Volume 18
Number 5
Dec 2014
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Review
A.D. Cornet, H.M. Oudemans-van Straaten, M.J. Schultz, N.P. Juffermans, P.R. Tuinman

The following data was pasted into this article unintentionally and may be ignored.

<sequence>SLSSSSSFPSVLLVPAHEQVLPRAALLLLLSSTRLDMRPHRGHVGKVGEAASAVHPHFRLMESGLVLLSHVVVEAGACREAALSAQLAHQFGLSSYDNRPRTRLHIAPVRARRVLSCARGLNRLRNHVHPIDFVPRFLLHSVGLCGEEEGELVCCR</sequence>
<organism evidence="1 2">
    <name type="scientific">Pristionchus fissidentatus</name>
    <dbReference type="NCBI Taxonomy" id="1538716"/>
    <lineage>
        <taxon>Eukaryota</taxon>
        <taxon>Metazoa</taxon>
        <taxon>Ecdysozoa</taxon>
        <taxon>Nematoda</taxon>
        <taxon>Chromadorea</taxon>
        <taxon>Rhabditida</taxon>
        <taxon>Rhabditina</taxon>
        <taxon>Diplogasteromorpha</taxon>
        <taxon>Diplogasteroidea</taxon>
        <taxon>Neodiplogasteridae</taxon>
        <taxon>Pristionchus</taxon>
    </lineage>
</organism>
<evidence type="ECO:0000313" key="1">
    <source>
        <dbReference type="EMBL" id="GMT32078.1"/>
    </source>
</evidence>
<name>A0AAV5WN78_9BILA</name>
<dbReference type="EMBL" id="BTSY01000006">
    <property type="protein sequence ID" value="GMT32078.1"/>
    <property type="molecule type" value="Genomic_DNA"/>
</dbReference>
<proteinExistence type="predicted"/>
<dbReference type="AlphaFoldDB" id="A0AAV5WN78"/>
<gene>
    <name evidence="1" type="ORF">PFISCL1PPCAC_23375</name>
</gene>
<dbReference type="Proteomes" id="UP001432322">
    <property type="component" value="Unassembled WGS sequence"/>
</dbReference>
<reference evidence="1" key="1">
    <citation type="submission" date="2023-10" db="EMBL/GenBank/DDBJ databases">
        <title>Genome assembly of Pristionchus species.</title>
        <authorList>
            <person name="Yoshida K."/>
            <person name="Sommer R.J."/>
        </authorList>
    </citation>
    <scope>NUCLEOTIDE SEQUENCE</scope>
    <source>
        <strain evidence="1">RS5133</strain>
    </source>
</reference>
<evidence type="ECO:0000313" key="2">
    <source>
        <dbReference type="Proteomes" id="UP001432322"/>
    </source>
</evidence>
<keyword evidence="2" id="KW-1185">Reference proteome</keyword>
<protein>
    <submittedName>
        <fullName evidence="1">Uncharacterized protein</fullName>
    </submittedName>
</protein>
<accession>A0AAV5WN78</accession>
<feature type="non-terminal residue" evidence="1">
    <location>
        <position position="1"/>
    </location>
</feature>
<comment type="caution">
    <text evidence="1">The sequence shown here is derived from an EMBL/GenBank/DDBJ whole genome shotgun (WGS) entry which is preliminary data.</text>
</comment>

Acute respiratory distress syndrome (ARDS) is a clinical syndrome affecting both medical and surgical patients which frequently necessitates mechanical ventilation in an intensive care unit and carries considerable morbidity and mortality. At present, there is no treatment specifically directed at the underlying pathophysiology. Central in its pathophysiology is the inflammation-induced activation of coagulation, and the resulting depletion of naturally occurring anticoagulants. This narrative review is based on a PubMed search of relevant clinical studies published in English and discusses the role of systemic administration of activated protein C, antithrombin, tissue factor pathway inhibitor, inactivated factor VIIa and heparin in the treatment of ARDS. Clinical trials of systemic anticoagulant strategies in ARDS patients have proven unsuccessful in improving patient outcomes. We suggest some future directives.


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